For those of us who are constantly on the go, having a full water bottle is almost a necessity. It goes with us everywhere and when we realize we don’t have it, we quickly become even more thirsty than we were. Staying hydrated is important. Even more so for those who live in dry, humid climates.
So, what can you do if you find yourself without H20? Invest in one of these self-filling water bottles and you might not have to worry about that ever again.
Invented by Kristof Retezar, a designer based out of Vienna, this device takes humidity from the air and condenses it into drinkable water. The water bottle, which has been named Fontus, can also be attached to a bicycle, allowing cyclists to generate water during rides that span tens and hundreds of miles.
Utilizing basic principles of condensation, Fontus uses a condensator, which operates much like that of a cooler. This condensator is attached to several different hydrophobic surfaces that repel water. When air is taken in, the hydrophobic surfaces get cold, which causes condensation, and subsequently the water drip into the bottle.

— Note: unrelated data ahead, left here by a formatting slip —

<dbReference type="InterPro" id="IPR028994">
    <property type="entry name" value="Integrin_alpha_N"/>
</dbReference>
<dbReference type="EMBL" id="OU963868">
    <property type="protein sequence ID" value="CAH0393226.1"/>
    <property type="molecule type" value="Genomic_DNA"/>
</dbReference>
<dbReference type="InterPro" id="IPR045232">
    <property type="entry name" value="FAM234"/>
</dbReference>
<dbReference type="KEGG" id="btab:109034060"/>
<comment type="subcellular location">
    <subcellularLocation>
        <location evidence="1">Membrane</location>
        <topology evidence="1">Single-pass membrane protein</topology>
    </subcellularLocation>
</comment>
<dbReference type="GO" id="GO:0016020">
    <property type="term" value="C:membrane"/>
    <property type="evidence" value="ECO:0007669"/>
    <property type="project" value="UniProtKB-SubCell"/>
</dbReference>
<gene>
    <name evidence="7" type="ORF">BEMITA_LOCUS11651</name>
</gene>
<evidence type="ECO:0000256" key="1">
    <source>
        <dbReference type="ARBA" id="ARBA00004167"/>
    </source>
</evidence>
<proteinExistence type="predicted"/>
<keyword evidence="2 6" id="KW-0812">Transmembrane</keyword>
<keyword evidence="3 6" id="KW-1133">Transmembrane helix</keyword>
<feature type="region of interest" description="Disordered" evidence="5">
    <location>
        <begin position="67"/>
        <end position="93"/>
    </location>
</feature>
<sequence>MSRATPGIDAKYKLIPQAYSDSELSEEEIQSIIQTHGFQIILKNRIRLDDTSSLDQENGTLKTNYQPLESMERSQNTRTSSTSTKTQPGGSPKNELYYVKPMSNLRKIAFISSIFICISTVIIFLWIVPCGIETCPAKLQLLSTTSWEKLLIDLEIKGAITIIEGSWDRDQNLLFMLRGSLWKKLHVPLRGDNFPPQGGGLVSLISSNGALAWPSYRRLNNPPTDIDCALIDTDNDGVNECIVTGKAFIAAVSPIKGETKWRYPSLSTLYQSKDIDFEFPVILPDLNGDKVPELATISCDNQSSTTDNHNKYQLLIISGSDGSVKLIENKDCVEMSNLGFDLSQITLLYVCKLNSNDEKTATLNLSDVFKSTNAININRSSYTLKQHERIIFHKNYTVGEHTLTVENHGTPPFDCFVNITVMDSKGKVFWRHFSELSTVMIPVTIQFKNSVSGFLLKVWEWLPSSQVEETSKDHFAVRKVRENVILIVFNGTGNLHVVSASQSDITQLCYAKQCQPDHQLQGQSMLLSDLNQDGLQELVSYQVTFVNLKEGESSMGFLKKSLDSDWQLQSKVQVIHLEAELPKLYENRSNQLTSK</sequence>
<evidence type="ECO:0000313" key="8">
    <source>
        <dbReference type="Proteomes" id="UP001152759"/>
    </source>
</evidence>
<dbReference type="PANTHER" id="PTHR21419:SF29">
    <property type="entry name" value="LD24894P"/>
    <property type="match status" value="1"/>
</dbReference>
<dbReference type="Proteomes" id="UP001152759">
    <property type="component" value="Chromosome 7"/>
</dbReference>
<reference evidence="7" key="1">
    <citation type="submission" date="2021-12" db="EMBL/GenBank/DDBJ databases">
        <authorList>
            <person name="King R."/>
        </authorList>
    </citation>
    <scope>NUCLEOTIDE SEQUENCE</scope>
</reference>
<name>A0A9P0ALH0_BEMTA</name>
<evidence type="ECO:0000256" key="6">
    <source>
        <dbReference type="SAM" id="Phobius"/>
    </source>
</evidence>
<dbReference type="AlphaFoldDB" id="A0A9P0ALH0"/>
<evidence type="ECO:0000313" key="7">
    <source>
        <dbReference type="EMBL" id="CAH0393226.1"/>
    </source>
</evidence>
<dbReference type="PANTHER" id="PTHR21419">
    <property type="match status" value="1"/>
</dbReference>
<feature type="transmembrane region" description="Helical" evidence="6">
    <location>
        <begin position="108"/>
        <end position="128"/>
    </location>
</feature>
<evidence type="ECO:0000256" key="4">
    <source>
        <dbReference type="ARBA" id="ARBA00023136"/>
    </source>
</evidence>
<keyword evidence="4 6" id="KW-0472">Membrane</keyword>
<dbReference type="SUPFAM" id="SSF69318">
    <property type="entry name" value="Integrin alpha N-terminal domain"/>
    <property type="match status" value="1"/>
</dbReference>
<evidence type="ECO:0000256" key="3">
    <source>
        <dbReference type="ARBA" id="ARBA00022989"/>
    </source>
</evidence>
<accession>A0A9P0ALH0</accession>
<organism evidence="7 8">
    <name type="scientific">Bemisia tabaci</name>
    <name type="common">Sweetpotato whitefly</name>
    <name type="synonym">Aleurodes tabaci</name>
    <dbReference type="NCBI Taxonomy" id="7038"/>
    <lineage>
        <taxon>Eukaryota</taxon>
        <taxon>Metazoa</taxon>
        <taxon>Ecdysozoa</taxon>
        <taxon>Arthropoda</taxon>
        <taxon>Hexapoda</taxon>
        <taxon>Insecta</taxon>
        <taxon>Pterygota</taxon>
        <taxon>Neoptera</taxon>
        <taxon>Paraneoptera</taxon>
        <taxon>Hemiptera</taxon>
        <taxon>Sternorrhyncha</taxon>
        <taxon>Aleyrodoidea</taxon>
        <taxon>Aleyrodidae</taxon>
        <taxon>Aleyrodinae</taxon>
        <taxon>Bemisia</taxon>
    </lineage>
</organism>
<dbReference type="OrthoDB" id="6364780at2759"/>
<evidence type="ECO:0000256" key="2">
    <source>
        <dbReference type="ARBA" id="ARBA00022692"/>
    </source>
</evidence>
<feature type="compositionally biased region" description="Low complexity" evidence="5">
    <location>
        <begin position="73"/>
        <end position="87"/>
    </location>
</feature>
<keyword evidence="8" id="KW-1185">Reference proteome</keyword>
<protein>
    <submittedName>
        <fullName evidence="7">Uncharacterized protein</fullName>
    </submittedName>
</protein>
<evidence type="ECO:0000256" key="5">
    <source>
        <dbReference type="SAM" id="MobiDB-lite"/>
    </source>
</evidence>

Retezar says the bottle can be used practically anywhere as “you always have a certain percentage of humidity in the air… Even in the desert.”
In what are considered “really good conditions,” Fontus is capable of producing 0.5 liters of water in one hour, in temperatures between 86 and 104 degrees Fahrenheit, with around 80 to 90 percent humidity. The bottle’s prototype currently features a filter as well, so as to keep out dust and bugs.
At the moment, Retezar’s design relies on a natural airstream to take in humid air, which is why having it attached to a bicycle makes so much sense. He is currently working on creating the stand-alone version that will feature an inverted ventilator that takes in air into the system.
Retezar has gained much attention for his invention, even receiving funding from the Austrian government to help cover the technical development phase of production. He hopes to keep the retail price of Fontus under $100 and plans on having commercially available products ready in 9 to 10 months if all goes well.
h/y Live Science